It IS true that you know nothing about bird hunting protocols. Cheney had no reason to believe that he wasn't safe in doing what he did.

I am happy for you that you had someone to attempt to ridicule after a very slow news weekend. Shucks, I wish I did!

I know more than something about (bird) hunting protocols; you NEVER shoot more than 45 degrees off of a straight line in front of you. Not to either 90 degree side and certainly not more than that to 180 degrees behind you. The man was a fool and did a bloody dangerous and stupid thing. He's just lucky that because of his <choke> status that he had a small hospital in attendance in that field. Even so, he could and should be charged with any number of felonies as any of us would.

Judy G. Russell
February 13th, 2006, 06:08 PM
He's got a lot of experience, as a politician, in both!

RayB (France)
February 13th, 2006, 06:25 PM
I know more than something about (bird) hunting protocols; you NEVER shoot more than 45 degrees off of a straight line in front of you. Not to either 90 degree side and certainly not more than that to 180 degrees behind you. The man was a fool and did a bloody dangerous and stupid thing. He's just lucky that because of his <choke> status that he had a small hospital in attendance in that field. Even so, he could and should be charged with any number of felonies as any of us would.

Where did the 180 come from? Even if true, you must announce your presence on the firing line for obvious reasons.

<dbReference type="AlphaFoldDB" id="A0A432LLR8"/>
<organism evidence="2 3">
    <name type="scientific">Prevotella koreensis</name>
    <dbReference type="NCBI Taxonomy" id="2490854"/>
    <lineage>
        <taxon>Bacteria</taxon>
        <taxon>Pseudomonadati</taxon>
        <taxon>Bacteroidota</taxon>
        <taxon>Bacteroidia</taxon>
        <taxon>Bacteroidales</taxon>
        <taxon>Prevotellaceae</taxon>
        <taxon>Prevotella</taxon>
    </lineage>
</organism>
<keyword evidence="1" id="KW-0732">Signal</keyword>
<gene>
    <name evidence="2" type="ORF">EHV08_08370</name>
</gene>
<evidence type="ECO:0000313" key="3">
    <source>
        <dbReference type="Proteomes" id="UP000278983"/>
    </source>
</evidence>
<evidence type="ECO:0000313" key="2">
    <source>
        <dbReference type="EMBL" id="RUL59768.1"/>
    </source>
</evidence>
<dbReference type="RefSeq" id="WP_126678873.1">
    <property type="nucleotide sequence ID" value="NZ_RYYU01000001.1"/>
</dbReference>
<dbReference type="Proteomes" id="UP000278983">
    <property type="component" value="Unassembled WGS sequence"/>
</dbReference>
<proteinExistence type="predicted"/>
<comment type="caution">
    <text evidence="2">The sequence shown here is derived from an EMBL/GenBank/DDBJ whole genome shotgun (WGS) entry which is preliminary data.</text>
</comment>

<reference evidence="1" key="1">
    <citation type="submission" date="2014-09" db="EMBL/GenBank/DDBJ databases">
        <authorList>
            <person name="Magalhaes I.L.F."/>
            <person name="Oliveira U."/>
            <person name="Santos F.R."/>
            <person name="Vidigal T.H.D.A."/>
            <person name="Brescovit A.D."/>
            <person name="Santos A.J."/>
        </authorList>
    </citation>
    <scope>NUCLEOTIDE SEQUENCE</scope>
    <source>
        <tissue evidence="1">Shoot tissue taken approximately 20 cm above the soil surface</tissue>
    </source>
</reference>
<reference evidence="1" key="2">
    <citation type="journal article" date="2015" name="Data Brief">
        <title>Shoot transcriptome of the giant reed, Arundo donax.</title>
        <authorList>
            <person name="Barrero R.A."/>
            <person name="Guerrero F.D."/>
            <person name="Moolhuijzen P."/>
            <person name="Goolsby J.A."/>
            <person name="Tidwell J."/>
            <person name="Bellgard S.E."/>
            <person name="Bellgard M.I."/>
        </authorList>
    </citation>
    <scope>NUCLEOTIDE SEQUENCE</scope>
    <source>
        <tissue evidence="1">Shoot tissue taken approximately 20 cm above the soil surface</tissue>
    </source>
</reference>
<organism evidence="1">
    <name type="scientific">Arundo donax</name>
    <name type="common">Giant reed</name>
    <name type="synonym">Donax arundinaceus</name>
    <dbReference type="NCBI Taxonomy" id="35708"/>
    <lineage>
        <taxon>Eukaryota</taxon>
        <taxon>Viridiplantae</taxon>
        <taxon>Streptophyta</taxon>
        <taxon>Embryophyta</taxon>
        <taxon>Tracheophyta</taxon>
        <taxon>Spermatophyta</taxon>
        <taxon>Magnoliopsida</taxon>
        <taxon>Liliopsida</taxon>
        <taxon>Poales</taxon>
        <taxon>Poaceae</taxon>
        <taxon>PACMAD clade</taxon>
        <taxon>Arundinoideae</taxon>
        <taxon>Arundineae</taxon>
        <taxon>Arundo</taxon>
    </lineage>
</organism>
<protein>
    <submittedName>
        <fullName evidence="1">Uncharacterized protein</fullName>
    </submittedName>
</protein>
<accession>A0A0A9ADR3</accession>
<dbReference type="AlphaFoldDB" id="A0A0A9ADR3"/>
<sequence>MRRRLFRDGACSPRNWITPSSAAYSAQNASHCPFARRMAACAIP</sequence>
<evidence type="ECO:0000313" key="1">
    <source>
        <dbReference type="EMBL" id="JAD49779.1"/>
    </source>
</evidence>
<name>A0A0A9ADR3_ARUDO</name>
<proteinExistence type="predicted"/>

ndebord
February 13th, 2006, 06:55 PM
Okay, really he shot his hunting companion. Pretty much the same thing.

I had to rub my eyes when I read this story. Thought maybe I was reading The Onion.

Hunting Companion will be okay, although he was shot in the face and chest!

The story, from CNN. (http://www.cnn.com/2006/POLITICS/02/12/cheney.ap/index.html?section=cnn_topstories)

Carolyn

Well, all I can say is that it is rumored that Cheney said: "I swear, he had WMD. I had to shoot him."

lensue
February 13th, 2006, 07:04 PM
>He's got a lot of experience, as a politician, in both!<

Judy, I'm sure he's been through the whole SHOOTing-match! Regards, Len [g]

Judy G. Russell
February 13th, 2006, 11:03 PM
I suspect he's going to be quailing over the press coverage, that's for sure.

lensue
February 13th, 2006, 11:09 PM
>I suspect he's going to be quailing over the press coverage, that's for sure.<

Judy, how do you think it will compare with the QUAYLEing over the press coverage for another vice president--the potato misspeller! Regards, Len [g]

Lindsey
February 15th, 2006, 12:09 AM
Believe me, and I speak with experience, when you are in your 70's a hangnail is justification for ICU!
My father is in his 70s, he's had a lot worse than hangnails, and he never ended up in ICU. Same with my mother, who is in her 80s. I still think there was a serious disconnect in the early reports that dismissed his wounds as little more than a break of the skin, and the guy ending up in ICU for two days, and now we know that he was penetrated by bird shot deeply enough that doctors didn't try to remove it.

It IS true that you know nothing about bird hunting protocols. Cheney had no reason to believe that he wasn't safe in doing what he did.